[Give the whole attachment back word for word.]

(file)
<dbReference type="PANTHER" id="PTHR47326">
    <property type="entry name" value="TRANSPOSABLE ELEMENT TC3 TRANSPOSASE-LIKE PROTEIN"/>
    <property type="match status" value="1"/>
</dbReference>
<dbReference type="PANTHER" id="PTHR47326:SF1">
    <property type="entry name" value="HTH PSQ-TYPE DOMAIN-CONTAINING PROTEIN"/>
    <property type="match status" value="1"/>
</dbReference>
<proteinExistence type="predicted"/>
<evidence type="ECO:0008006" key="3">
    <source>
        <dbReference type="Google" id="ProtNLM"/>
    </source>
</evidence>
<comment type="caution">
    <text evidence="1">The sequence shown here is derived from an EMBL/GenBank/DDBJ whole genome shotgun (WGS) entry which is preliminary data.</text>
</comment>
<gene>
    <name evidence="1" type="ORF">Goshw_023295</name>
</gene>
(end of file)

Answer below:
<dbReference type="PANTHER" id="PTHR47326">
    <property type="entry name" value="TRANSPOSABLE ELEMENT TC3 TRANSPOSASE-LIKE PROTEIN"/>
    <property type="match status" value="1"/>
</dbReference>
<dbReference type="PANTHER" id="PTHR47326:SF1">
    <property type="entry name" value="HTH PSQ-TYPE DOMAIN-CONTAINING PROTEIN"/>
    <property type="match status" value="1"/>
</dbReference>
<proteinExistence type="predicted"/>
<evidence type="ECO:0008006" key="3">
    <source>
        <dbReference type="Google" id="ProtNLM"/>
    </source>
</evidence>
<comment type="caution">
    <text evidence="1">The sequence shown here is derived from an EMBL/GenBank/DDBJ whole genome shotgun (WGS) entry which is preliminary data.</text>
</comment>
<gene>
    <name evidence="1" type="ORF">Goshw_023295</name>
</gene>